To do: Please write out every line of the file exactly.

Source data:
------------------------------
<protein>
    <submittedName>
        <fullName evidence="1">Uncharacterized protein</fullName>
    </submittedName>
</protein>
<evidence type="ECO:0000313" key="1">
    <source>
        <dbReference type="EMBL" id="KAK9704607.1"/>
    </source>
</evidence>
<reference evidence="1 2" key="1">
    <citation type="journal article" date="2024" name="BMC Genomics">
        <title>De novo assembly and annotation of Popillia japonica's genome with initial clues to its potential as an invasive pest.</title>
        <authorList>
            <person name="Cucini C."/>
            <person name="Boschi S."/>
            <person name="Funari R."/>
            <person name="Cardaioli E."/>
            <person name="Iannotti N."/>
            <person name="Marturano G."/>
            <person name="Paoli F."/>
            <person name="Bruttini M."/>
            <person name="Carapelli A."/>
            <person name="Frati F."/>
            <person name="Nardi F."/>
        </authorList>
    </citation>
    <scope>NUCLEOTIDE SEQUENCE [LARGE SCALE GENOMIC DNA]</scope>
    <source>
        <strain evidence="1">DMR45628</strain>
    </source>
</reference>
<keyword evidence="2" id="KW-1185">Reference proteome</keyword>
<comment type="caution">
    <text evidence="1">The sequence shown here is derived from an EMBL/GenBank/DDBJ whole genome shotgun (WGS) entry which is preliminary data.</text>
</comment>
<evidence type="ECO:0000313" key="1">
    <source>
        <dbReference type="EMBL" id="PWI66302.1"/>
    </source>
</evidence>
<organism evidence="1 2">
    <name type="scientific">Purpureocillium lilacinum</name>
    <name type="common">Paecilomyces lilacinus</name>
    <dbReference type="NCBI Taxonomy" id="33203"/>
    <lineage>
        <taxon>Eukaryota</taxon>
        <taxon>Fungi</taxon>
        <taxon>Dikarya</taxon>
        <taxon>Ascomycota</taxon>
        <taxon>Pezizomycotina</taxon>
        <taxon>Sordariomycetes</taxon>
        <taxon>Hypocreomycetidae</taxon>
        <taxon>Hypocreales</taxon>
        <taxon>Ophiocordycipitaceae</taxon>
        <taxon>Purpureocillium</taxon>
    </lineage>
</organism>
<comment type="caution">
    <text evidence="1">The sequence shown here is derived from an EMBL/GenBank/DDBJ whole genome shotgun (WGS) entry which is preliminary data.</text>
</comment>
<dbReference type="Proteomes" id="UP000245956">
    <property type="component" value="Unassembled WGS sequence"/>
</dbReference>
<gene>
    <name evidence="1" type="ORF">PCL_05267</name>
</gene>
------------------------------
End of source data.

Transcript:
<protein>
    <submittedName>
        <fullName evidence="1">Uncharacterized protein</fullName>
    </submittedName>
</protein>
<evidence type="ECO:0000313" key="1">
    <source>
        <dbReference type="EMBL" id="KAK9704607.1"/>
    </source>
</evidence>
<reference evidence="1 2" key="1">
    <citation type="journal article" date="2024" name="BMC Genomics">
        <title>De novo assembly and annotation of Popillia japonica's genome with initial clues to its potential as an invasive pest.</title>
        <authorList>
            <person name="Cucini C."/>
            <person name="Boschi S."/>
            <person name="Funari R."/>
            <person name="Cardaioli E."/>
            <person name="Iannotti N."/>
            <person name="Marturano G."/>
            <person name="Paoli F."/>
            <person name="Bruttini M."/>
            <person name="Carapelli A."/>
            <person name="Frati F."/>
            <person name="Nardi F."/>
        </authorList>
    </citation>
    <scope>NUCLEOTIDE SEQUENCE [LARGE SCALE GENOMIC DNA]</scope>
    <source>
        <strain evidence="1">DMR45628</strain>
    </source>
</reference>
<keyword evidence="2" id="KW-1185">Reference proteome</keyword>
<comment type="caution">
    <text evidence="1">The sequence shown here is derived from an EMBL/GenBank/DDBJ whole genome shotgun (WGS) entry which is preliminary data.</text>
</comment>
<evidence type="ECO:0000313" key="1">
    <source>
        <dbReference type="EMBL" id="PWI66302.1"/>
    </source>
</evidence>
<organism evidence="1 2">
    <name type="scientific">Purpureocillium lilacinum</name>
    <name type="common">Paecilomyces lilacinus</name>
    <dbReference type="NCBI Taxonomy" id="33203"/>
    <lineage>
        <taxon>Eukaryota</taxon>
        <taxon>Fungi</taxon>
        <taxon>Dikarya</taxon>
        <taxon>Ascomycota</taxon>
        <taxon>Pezizomycotina</taxon>
        <taxon>Sordariomycetes</taxon>
        <taxon>Hypocreomycetidae</taxon>
        <taxon>Hypocreales</taxon>
        <taxon>Ophiocordycipitaceae</taxon>
        <taxon>Purpureocillium</taxon>
    </lineage>
</organism>
<comment type="caution">
    <text evidence="1">The sequence shown here is derived from an EMBL/GenBank/DDBJ whole genome shotgun (WGS) entry which is preliminary data.</text>
</comment>
<dbReference type="Proteomes" id="UP000245956">
    <property type="component" value="Unassembled WGS sequence"/>
</dbReference>
<gene>
    <name evidence="1" type="ORF">PCL_05267</name>
</gene>